Few of the original colonists were farmers and life had proved too rugged in the valley for nearly a third of the families. A gradual elimination of those families that didn't prove suitable were replaced by others from many states  - north and south.  Eventually problems were solved and the economy of the area stabilized.

About 31 percent of the original settlers and 43 percent of the replacements still lived in the colony in 1948.  Those that did stay found a ready market for their produce with the advent of World War II and the military construction boom in Anchorage in the 1940s.   The colony cooperative disbanded in the 1980s, but farms are still present today - with horses grazing in the pastures, 90-pound cabbages, 30-pound turnips, and 35-pound heads of broccoli growing in the fields.  In addition, one also finds malls and homes for residents who commute by freeway to Anchorage.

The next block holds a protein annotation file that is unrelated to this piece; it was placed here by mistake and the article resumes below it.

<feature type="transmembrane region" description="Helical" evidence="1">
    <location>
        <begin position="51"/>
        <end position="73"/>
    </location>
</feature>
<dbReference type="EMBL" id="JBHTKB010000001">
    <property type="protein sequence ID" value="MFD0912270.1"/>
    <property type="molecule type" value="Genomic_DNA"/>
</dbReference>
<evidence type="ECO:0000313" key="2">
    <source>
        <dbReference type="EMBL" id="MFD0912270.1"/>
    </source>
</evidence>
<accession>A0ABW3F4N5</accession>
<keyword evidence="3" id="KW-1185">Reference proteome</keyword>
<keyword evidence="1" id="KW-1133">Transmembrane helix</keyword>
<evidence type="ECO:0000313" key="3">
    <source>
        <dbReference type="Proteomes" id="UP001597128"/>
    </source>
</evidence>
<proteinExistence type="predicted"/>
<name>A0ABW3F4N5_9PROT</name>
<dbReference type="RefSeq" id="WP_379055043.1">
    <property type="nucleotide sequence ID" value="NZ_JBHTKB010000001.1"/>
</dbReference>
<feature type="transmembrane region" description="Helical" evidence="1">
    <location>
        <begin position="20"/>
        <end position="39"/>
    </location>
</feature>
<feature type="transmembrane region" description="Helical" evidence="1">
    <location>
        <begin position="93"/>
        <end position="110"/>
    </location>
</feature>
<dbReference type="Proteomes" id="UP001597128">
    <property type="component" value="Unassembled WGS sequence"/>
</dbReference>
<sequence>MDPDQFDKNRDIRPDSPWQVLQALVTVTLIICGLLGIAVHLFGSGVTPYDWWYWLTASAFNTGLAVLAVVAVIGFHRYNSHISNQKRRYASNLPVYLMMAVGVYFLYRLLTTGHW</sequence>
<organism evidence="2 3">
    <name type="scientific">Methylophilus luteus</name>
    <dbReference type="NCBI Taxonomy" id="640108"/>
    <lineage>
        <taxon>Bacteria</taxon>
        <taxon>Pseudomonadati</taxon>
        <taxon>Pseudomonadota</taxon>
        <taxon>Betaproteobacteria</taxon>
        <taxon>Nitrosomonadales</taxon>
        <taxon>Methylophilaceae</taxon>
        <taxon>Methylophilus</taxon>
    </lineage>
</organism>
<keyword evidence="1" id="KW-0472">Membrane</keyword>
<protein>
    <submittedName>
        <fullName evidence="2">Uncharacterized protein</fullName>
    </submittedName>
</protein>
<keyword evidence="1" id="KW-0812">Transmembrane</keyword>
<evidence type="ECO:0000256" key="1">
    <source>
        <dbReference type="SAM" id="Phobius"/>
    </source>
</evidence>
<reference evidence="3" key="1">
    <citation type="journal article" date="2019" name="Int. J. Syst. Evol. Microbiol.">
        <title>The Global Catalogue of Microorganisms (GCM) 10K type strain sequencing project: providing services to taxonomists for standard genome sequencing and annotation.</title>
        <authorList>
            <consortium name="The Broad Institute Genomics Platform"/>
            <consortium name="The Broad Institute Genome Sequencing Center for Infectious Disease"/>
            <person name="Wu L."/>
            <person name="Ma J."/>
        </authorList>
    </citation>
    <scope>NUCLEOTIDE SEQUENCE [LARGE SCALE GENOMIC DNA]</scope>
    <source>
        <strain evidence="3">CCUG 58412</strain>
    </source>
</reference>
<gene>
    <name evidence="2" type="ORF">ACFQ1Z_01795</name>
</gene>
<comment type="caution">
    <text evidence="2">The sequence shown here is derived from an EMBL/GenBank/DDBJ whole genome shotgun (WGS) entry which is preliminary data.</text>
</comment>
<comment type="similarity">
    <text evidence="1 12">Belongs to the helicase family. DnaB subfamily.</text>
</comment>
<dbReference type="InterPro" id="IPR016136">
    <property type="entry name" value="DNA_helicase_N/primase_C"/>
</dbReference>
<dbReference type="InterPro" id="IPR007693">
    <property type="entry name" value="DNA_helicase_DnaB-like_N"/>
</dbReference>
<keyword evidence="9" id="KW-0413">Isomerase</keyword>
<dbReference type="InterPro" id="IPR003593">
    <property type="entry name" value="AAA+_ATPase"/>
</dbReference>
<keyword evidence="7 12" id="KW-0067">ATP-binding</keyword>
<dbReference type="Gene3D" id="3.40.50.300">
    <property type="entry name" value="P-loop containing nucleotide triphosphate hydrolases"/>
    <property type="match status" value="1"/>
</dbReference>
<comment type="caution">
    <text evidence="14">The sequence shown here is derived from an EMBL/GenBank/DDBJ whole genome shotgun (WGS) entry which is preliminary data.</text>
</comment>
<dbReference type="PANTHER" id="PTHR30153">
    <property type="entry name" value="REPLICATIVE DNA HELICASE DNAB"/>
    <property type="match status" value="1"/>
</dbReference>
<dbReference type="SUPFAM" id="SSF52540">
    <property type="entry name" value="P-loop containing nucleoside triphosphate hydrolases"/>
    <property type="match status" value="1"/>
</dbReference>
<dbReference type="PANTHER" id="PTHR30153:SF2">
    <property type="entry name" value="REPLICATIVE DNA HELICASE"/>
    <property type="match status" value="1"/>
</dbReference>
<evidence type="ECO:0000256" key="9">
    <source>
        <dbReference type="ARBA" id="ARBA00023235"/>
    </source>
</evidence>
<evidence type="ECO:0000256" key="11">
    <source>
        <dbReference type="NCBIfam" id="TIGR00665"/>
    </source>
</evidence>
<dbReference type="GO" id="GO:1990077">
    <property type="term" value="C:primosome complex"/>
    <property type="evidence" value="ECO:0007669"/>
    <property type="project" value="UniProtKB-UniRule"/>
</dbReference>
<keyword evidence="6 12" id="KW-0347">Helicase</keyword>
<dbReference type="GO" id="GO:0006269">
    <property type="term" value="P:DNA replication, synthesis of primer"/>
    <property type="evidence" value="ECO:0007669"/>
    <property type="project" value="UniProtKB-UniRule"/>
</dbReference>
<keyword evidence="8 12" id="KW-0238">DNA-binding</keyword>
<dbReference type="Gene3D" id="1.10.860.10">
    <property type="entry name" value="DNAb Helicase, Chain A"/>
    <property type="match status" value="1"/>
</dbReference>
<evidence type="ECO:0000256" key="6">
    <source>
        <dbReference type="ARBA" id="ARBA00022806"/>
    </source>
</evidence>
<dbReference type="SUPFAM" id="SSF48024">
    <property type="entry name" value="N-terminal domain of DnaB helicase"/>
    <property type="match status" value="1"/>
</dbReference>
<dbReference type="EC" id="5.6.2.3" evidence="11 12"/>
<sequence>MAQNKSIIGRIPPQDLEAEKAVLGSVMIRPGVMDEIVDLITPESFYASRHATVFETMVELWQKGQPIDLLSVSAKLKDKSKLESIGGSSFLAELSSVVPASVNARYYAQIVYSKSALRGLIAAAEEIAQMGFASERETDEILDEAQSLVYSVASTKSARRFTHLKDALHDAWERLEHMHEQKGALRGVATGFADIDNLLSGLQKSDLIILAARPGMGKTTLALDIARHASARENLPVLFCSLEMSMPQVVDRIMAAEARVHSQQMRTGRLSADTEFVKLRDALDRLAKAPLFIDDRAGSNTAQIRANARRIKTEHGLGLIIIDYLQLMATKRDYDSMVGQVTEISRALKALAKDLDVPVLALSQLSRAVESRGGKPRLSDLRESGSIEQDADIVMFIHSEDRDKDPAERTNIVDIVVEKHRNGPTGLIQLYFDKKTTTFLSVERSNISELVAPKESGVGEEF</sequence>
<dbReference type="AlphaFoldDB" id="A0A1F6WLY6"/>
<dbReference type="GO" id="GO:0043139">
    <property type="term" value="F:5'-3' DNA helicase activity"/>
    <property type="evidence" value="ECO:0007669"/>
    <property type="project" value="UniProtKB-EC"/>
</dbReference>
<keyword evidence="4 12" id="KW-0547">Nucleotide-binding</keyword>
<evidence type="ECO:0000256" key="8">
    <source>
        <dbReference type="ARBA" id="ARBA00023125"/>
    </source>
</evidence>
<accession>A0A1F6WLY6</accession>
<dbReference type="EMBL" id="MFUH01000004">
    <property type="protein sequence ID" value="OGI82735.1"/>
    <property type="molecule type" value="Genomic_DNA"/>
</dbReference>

* Established on April 12, 1935, under the Federal Emergency Relief Administration's program of organizing Rural Rehabilitation Organizations in the United States.



See a list of the 203 Matanuska Valley Colony families here.

Return to the Matanuska Valley Project index page here.